Teaching Equivalent Fractions to Special Education Students

Instructor: Lori Sturdivant

Lori has a specialist's degree in Instructional Leadership/Mild Moderate and currently serves as the Lead Teacher for The University of Southern Mississippi's Autism Project.

Are you looking for fun and engaging ways to help students with special needs recognize and create equivalent fractions? This lesson will provide you with strategies for doing just that!

Understanding Equivalent Fractions

When teaching equivalent fractions to special education students, begin by defining the terms: equivalent fractions, numerator, and denominator. For example, you can explain that equivalent fractions are fractions that do not look alike, but that have the same value.

For instance, all of the following fractions equal to 1/2, but they have different numerators and/or denominators:

  • 2/4
  • 3/6
  • 4/8

Why are these fractions the same? They are the same because when you multiply or divide both the numerator (top) and the denominator (bottom) by the same number, the fraction keeps its value:

  • 2/4 ÷ 2/2 = 1/2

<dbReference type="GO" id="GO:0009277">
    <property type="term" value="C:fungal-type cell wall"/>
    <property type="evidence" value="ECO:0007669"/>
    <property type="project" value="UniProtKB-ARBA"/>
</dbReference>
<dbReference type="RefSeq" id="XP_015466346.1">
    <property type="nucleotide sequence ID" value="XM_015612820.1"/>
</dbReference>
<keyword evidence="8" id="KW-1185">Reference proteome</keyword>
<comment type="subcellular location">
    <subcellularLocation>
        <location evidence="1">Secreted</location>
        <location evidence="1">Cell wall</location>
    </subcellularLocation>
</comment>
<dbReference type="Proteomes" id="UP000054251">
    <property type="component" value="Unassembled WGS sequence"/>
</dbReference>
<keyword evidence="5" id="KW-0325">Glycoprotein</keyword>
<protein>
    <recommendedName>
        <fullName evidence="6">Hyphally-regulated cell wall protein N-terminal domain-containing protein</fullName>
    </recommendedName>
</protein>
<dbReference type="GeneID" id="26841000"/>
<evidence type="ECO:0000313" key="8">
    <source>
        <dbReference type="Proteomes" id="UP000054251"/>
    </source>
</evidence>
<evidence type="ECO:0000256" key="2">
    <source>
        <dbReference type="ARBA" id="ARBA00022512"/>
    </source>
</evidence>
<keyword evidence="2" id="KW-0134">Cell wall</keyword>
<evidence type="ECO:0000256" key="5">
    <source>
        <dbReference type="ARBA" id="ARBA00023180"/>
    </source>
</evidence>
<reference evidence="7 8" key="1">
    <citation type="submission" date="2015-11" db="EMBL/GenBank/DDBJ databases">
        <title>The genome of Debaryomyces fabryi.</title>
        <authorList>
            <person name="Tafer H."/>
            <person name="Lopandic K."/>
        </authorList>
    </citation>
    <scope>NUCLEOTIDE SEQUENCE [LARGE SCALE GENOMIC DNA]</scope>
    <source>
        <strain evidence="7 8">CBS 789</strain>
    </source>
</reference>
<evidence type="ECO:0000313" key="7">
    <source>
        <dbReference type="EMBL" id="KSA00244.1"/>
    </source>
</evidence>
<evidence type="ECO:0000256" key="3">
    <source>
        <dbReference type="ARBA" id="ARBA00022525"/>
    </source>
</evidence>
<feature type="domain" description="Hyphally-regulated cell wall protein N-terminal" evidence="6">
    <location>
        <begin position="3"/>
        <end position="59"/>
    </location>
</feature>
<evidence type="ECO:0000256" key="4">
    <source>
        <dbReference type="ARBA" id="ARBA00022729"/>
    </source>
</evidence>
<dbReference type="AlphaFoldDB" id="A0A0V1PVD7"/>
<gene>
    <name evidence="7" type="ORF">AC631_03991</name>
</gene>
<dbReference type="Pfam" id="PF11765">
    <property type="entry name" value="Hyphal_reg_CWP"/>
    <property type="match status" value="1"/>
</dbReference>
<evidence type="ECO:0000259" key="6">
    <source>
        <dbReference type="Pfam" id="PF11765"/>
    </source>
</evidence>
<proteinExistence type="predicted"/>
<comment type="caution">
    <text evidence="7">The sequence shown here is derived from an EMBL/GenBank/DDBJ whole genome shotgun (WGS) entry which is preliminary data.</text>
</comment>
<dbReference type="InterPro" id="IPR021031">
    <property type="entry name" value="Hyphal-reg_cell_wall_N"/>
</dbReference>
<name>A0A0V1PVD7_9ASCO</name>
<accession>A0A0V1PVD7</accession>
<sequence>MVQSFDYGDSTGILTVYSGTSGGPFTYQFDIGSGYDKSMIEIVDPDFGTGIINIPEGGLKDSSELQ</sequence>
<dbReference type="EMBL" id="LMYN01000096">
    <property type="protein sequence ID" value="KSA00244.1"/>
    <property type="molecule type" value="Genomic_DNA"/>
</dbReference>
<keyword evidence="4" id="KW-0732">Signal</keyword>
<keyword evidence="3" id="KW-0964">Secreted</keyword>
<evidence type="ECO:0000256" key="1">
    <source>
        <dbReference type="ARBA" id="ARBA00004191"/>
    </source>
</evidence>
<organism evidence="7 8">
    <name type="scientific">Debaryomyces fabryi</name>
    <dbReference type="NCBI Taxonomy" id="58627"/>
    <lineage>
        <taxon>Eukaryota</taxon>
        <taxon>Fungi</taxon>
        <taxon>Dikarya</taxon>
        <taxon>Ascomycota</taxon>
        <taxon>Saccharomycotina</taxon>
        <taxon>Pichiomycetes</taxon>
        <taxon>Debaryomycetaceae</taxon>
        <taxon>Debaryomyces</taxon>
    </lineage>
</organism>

• 3/6 ÷ 3/3 = 1/2
  • 4/8 ÷ 4/4 = 1/2

Using Visuals to Aid Recognition

Recognizing equivalent fractions is simply being able to identify when two or more fractions look different but have the same value. When teaching students how to write equal values in different ways, use pictures that are relatable. Food items are always a good idea, such as pizza, cookies, and cake. If possible use the actual items to make the activity more engaging.

Relating Lessons to Life Skills

You can work recognizing equivalent fractions into life skills to make learning them more fun! For example, you could teach students how to bake a pie. When measuring ingredients, show them how many different fractions equal a 1/2 cup of milk.

Let students fill up cups with milk and then write their fractional amounts as 1/2, 4/8, etc. This shows them how different fractions are still equal. When the pie is finished, you can use the cut pieces to also demonstrate how a 1/4 piece of pie is the same as a 2/8 piece of pie.

You can use almost any item to teach the concept of equivalent fractions. Think Legos, bowling pins, or any other subject matter or item that interests students. Manipulatives are way more fun than worksheets! However, if you do use worksheets, make sure they have shapes that are divided equally, and let students fill in the equivalent fractions by shading them with different colors.

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